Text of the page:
- Reality Shares, the company behind one of the first exchange-traded funds offering exposure to blockchain technology, is trying to get another ETF approved.
- The new fund aims to track the growth of blockchain technology in China.
The company behind one of the first blockchain exchange-traded funds is looking to list another blockchain-focused fund on the Nasdaq Stock Market, a person familiar with the matter told Business Insider.
California-based asset manager Reality Shares made headlines at the beginning of the year when it launched its blockchain fund, the Reality Shares Nasdaq NexGen Economy ETF. Now, the company, which manages $250 million, is trying to get clearance from regulators on a new blockchain fund that’ll track companies based in China and Hong Kong that are working with blockchain, the technology behind cryptocurrencies such as bitcoin.
At this point, it is not clear what the fund’s fees will be. The fund was “designed to measure the returns of companies that are committing material resources to developing, researching, supporting, innovating, or utilizing blockchain technology.”
China notably cracked down on cryptocurrencies in 2017, but the country has been supportive of blockchain innovation, experts have told Business Insider. Sebastian Quinn-Watson of Blockchain Global, for instance, says the market for blockchain in China is developing quickly.
“Developers, founders, corporates, universities are all clamoring to build on, understand and develop use cases for blockchain,” Quinn-Watson said.
Notably, Pony Ma, the CEO of Tencent Holdings, said the tech giant is looking into blockchain technology, as reported by Coindesk. Also, China-based Sinochem recently completed its first gasoline shipment using the blockchain.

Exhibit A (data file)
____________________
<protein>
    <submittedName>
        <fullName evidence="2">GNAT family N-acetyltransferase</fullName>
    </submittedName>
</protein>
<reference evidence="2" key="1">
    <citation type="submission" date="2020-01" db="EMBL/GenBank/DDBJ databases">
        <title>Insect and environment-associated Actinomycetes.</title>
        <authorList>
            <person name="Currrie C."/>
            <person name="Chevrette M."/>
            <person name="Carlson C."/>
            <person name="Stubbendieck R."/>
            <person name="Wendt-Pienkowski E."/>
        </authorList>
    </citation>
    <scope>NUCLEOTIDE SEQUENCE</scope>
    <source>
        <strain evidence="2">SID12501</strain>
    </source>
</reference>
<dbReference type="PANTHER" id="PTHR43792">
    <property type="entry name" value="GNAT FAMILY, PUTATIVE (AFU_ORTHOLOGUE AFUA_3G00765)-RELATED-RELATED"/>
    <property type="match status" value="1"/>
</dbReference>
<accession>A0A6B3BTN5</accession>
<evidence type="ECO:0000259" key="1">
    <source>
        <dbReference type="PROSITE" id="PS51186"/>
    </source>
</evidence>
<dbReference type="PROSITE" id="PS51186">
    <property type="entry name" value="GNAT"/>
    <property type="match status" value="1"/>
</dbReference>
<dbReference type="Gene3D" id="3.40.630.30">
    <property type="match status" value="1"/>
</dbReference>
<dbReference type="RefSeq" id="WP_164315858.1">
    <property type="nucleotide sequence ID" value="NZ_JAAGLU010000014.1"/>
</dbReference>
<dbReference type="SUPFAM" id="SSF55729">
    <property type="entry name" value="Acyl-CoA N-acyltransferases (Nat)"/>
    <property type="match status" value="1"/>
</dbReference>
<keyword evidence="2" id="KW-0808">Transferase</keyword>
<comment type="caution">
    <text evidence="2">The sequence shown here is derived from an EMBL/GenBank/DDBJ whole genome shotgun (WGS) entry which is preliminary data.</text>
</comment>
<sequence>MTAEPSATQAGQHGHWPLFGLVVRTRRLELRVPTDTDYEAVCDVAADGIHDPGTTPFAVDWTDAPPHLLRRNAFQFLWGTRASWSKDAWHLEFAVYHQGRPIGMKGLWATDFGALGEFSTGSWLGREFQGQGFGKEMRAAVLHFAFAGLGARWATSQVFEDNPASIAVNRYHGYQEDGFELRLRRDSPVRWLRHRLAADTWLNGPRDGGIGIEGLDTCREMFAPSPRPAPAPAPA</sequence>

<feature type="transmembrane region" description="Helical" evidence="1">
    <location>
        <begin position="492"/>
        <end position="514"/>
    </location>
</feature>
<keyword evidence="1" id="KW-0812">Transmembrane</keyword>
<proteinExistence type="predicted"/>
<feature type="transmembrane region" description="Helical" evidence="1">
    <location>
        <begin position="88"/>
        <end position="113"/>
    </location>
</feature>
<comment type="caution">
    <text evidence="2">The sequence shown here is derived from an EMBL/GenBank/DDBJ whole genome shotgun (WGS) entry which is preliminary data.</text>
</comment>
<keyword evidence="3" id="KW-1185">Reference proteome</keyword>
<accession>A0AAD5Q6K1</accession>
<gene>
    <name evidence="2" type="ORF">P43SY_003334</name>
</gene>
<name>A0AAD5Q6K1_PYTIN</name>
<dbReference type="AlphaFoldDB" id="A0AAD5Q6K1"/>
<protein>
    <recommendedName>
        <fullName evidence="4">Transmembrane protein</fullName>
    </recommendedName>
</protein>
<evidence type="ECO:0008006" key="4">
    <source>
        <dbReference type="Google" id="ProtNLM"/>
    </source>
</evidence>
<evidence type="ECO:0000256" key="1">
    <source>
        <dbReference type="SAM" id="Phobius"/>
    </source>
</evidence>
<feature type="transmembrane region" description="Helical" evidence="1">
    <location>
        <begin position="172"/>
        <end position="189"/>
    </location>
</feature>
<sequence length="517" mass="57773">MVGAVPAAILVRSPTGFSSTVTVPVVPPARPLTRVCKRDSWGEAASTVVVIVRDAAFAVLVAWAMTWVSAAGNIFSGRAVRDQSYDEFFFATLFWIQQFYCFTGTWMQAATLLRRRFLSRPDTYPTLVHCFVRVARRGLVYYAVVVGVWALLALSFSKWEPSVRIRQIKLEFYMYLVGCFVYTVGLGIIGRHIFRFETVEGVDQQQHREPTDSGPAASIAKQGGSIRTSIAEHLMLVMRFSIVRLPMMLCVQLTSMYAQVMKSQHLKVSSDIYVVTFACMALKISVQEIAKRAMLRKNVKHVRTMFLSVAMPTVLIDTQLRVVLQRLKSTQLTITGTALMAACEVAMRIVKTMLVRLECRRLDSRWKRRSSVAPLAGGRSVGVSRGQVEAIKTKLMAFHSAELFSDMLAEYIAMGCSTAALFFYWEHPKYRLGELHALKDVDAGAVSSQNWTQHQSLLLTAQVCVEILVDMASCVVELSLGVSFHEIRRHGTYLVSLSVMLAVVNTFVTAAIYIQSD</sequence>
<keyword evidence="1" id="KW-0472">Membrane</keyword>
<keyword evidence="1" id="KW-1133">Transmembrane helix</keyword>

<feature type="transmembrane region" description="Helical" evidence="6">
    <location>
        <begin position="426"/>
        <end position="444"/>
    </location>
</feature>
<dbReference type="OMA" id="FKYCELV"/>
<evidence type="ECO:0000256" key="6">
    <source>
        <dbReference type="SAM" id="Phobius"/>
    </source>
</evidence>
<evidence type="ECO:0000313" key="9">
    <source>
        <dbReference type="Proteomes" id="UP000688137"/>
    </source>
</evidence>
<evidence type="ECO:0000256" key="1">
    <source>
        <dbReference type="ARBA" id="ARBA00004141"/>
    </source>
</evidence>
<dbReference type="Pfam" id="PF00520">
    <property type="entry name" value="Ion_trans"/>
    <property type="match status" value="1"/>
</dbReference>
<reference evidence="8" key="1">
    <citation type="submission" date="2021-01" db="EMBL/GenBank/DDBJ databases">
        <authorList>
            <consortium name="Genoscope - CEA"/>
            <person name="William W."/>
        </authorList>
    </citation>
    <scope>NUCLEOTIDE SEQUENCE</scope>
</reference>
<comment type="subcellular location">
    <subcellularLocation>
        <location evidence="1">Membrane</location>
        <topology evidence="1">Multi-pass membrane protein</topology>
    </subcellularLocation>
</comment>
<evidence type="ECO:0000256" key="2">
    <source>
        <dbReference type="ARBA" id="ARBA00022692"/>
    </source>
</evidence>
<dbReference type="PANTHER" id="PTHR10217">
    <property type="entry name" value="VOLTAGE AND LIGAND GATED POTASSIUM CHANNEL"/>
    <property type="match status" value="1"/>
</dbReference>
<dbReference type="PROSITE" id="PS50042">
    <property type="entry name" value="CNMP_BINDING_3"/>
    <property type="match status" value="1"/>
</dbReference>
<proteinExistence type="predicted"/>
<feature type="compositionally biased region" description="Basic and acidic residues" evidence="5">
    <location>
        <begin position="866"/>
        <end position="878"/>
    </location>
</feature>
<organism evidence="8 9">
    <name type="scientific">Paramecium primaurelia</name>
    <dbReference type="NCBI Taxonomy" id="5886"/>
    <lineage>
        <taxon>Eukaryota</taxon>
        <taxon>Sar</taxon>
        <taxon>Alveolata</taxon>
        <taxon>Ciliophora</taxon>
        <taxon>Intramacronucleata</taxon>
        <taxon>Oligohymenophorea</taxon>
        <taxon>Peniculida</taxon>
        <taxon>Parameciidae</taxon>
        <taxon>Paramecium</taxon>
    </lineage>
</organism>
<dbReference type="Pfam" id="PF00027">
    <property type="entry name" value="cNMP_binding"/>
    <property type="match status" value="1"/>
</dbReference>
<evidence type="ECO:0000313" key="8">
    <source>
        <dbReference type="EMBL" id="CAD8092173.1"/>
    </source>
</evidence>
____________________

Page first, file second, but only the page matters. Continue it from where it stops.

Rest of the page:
The popularity of Reality Shares original blockchain fund, which ballooned to over $100 million just 10 days after launch, caught the attention of Wall Street observers. Some market watchers are skeptical about whether such a fund is a solid investment.
For instance, UBS said in a note out to clients in January that blockchain is too nascent a technology to properly capture in a fund.
“What we believe is important to consider when investing in a fund targeting an emerging industry is that, often times, pure-plays do not exist,” the bank said.
Since pure-play, publicly-traded blockchain companies that are fully built around and focused on the new technology don’t really exist (yet), funds attempting to offer exposure to the space will invest in companies that are to some degree integrating blockchain into their infrastructure, even if their core businesses lie elsewhere.
For example, Overstock, one of the companies included in Reality Shares blockchain ETF, has a venture arm – Medici Ventures – that invests in blockchain startups, but its main business is in e-commerce. The problem, according to UBS, is that blockchain won’t have a meaningful impact on those businesses in the near-term.
In fact, Overstock’s Medici Ventures reported a loss of $22 million for 2017, the Wall Street Journal’s Paul Vigna reported.